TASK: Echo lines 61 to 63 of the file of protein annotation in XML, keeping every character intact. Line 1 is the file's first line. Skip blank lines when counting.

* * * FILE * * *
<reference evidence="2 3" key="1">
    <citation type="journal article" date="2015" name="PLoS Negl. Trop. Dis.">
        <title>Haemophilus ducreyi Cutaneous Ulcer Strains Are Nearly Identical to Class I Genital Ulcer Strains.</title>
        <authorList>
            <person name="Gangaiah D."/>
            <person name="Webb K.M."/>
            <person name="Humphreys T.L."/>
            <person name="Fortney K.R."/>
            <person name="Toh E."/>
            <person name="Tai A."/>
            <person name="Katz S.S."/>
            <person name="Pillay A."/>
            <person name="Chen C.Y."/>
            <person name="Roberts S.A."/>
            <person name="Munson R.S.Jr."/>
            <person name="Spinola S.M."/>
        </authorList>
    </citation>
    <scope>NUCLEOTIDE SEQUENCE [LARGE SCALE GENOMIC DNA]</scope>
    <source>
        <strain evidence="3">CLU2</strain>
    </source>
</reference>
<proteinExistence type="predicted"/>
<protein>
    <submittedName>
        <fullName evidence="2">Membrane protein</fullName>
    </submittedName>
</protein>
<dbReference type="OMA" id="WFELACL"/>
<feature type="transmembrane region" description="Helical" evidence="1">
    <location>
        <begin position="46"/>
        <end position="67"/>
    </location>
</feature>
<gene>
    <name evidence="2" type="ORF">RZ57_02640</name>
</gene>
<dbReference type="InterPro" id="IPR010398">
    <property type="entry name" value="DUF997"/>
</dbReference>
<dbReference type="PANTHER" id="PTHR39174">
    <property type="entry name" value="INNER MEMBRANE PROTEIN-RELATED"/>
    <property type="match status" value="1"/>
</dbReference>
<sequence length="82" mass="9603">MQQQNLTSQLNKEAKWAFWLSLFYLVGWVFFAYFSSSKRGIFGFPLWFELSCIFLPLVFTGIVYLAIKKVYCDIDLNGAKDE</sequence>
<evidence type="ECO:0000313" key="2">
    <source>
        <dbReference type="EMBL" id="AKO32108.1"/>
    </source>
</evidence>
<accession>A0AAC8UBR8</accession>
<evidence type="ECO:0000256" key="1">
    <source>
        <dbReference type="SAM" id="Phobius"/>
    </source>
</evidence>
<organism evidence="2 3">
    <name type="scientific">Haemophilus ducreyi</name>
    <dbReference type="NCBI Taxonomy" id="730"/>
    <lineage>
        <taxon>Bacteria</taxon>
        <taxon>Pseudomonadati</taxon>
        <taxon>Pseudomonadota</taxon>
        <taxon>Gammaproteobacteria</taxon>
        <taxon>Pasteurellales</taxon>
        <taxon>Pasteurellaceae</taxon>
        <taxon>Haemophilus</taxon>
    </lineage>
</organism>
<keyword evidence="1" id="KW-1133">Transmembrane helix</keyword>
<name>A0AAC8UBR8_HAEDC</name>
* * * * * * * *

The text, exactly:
    <dbReference type="NCBI Taxonomy" id="730"/>
    <lineage>
        <taxon>Bacteria</taxon>